A Broader Definition of Democracy: Small Reforms Won't Bring the System-Wide Change We Need
Marx, Larry, The American Prospect
"Over the last several years, the race for money and influence and power has left the hopes and concerns of most Americans in the dust. All you see from Washington is another scandal or petty argument. And so we get discouraged. Half of us don't vote. The half of us who do vote are voting" against somebody instead of voting for something. We know what fills the void: the lobbyists, the influence peddlers with the cash and connections.... They write the checks, and you get stuck with the bills."
At the 2007 Take Back America Conference, Barack Obama offered a thorough explanation of the challenges to American democracy. Now we have a political opening, a historic opportunity to improve our democracy and reverse the cycle Obama described. This opportunity is not simply or even primarily because of Obama's evident talents or because an African American president will help heal our nation's original sin. Rather, it is the result of a long shift in the tides after the low point of voter suppression and public disenchantment in recent years.
From 2004 to 2006, the political momentum was with those forces pushing for greater restriction of democracy. The wave of voter- identification laws proposed in state after state and upheld in court were but one example. Somewhere in mid-decade--perhaps beginning with the Jack Abramoff scandal and continuing on through the Bush administration's overreaching in firing and hiring U.S. attorneys and manipulating research results by the Election Assistance Commission for partisan ends--the trend reversed. The 2008 election was an affirmation that there is a political opening to resume and win a pro-democracy agenda. In the past two years, Iowa and North Carolina passed Election Day registration; Florida and Rhode Island restored enfranchisement to many ex-felons; instant run-off voting passed in Minneapolis and Oakland; and public financing of some statewide political campaigns passed in North Carolina and advanced in Iowa, Maryland, New Mexico, and Alaska.
The Obama administration will accelerate this trend because the new president (and former organizer) understands that democracy requires a demos. This understanding corroborates the conclusion of a year-long "Democracy Agenda" research project that I led for the Proteus Fund together with other pro-democracy reform funders. That project found that democracy is best understood using systems analysis as a complex set of relationships with institutional, cultural, and procedural dimensions. Democracy includes the executive branch as well as the civil-rights movement; poll workers and voting machines as well as the maldistribution of opportunity created by the allotment of wealth; lobbyists' and corporations' influence over public policy as well as civil-society institutions based in communities, labor unions, and identity- or issue-based groups. Many factors help and hurt our democracy.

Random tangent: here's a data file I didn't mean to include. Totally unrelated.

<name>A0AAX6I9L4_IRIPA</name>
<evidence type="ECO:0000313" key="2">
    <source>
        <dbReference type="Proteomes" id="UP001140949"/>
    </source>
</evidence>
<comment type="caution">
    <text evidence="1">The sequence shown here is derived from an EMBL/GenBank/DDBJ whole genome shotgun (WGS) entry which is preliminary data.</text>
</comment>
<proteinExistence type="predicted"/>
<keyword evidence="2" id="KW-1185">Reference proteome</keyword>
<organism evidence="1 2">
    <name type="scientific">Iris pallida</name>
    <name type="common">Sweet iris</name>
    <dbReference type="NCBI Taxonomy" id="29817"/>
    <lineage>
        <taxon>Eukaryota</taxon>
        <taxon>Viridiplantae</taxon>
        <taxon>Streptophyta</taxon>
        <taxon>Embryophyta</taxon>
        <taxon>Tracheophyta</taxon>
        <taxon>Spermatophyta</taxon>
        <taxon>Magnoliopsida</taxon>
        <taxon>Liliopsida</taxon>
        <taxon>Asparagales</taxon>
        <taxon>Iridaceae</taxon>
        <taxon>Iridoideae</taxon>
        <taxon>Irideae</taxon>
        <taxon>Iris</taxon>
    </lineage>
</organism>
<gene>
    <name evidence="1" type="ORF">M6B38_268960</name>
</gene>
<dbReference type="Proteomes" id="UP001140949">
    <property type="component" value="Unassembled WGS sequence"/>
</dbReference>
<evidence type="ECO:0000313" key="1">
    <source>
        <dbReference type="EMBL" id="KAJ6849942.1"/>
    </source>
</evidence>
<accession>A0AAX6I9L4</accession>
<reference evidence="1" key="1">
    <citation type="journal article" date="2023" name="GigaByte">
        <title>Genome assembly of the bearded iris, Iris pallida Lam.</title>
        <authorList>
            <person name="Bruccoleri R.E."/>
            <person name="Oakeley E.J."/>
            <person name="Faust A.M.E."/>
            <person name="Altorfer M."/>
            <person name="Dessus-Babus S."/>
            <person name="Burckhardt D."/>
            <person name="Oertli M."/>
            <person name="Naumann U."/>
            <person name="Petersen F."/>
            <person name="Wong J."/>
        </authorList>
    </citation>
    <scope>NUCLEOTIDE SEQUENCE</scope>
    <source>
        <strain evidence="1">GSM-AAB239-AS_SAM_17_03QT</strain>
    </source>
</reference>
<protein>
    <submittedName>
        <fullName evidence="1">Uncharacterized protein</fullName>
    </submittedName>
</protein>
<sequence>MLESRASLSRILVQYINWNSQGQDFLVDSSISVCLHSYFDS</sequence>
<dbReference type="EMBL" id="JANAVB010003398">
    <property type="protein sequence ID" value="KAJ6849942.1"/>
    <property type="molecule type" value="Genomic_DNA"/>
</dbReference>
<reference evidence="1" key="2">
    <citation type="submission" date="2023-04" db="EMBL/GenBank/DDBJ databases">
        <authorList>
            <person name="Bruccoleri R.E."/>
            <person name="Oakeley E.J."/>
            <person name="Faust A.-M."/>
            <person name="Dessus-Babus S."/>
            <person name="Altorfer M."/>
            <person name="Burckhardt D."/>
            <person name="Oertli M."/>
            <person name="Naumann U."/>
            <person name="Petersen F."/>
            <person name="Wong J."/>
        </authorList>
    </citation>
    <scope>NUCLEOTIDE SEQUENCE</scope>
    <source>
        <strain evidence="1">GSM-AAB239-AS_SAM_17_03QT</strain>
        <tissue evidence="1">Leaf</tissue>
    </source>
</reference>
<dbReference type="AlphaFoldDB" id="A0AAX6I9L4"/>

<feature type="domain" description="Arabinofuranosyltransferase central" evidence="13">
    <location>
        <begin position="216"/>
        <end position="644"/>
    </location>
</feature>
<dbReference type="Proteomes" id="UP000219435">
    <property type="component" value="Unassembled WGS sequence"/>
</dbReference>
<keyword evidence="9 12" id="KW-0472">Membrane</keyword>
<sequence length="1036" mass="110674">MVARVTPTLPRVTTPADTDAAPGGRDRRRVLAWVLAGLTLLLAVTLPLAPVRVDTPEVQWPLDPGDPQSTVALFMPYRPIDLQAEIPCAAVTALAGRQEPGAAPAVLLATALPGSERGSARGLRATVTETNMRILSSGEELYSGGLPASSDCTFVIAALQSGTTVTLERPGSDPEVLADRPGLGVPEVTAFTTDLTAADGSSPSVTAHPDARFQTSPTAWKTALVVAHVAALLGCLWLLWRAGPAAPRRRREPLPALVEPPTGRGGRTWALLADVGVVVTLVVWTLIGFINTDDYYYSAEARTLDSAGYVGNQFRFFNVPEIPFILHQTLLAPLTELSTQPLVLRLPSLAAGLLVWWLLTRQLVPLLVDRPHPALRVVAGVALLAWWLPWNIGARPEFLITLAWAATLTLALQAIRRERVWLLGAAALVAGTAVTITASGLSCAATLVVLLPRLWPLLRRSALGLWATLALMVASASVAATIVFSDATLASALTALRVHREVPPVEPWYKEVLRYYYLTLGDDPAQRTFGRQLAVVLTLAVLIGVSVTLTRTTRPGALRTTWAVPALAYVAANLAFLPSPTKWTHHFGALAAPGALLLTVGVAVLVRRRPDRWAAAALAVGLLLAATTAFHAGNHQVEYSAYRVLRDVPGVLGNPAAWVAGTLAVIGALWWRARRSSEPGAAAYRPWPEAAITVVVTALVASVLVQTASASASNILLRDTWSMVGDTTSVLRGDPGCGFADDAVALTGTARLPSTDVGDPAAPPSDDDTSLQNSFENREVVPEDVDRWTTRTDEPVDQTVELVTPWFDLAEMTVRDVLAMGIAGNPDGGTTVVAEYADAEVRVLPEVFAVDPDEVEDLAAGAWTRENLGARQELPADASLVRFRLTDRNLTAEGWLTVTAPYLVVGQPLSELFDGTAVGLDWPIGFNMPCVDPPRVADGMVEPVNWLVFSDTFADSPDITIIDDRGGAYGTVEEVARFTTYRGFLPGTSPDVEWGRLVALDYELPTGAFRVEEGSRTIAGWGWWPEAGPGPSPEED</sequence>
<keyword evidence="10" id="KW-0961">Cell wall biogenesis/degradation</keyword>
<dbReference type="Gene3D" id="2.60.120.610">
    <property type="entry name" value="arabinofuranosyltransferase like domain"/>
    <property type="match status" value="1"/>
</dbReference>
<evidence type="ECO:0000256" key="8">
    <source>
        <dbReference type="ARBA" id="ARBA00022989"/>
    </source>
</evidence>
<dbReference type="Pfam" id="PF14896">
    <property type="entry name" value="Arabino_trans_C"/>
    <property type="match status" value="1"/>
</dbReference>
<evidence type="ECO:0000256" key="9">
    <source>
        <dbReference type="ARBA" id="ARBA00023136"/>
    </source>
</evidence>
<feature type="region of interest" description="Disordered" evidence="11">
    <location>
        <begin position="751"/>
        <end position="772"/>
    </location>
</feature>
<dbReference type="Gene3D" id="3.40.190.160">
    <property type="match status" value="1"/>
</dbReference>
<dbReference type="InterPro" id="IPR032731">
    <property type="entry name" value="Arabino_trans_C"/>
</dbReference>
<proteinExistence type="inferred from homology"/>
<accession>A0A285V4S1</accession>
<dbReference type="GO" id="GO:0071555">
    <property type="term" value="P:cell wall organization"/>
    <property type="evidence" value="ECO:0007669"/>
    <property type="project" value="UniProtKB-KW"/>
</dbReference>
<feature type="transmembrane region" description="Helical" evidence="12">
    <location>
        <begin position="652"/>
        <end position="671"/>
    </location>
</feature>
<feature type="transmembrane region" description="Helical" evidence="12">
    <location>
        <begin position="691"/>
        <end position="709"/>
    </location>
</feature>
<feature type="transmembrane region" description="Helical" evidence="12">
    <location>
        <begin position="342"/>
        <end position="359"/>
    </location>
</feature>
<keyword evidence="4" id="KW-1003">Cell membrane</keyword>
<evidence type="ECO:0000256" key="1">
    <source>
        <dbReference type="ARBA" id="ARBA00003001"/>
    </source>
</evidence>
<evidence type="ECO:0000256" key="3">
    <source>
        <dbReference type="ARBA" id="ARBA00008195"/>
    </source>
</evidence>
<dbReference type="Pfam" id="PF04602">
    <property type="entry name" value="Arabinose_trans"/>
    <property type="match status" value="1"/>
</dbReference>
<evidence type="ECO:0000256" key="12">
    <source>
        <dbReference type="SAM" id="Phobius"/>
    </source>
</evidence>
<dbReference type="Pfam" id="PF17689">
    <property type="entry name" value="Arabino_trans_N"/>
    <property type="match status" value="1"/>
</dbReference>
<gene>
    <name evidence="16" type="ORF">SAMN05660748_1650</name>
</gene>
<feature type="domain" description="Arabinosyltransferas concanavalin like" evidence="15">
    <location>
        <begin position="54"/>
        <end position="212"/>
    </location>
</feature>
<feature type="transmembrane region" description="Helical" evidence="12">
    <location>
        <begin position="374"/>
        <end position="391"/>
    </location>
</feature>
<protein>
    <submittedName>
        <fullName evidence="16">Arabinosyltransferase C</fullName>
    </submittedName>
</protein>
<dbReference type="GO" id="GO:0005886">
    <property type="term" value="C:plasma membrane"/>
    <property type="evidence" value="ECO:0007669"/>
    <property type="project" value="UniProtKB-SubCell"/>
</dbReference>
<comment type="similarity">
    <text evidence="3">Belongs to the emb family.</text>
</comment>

In order to sustain the increased participation of citizens, the Obama administration as well as Congress and state governments must undertake a major reform effort, one that's interconnected and self-reinforcing. This is not just good policy, it is good politics; it's not just right, it's smart--it's an approach that is very much in the self-interest of the new president and the expanded Democratic majorities in Congress. The Obama campaign first proved in the 2007 Iowa caucuses that the usual political calculations can be upended by virtue of expanding who's involved. High levels of citizen participation will help a nascent progressive majority's power to be felt, both in enacting a substantive policy agenda and in winning future elections.
The components of a "pro-democracy" reform agenda can be classified in nine categories:
* Active, everyday citizen participation and organizing: Shared governance and deliberative democracy can improve governmental decisions and ensure popular satisfaction with outcomes; card-check elections for unions and other labor-law reforms can empower workers; changes in the tax code would facilitate community organizing. …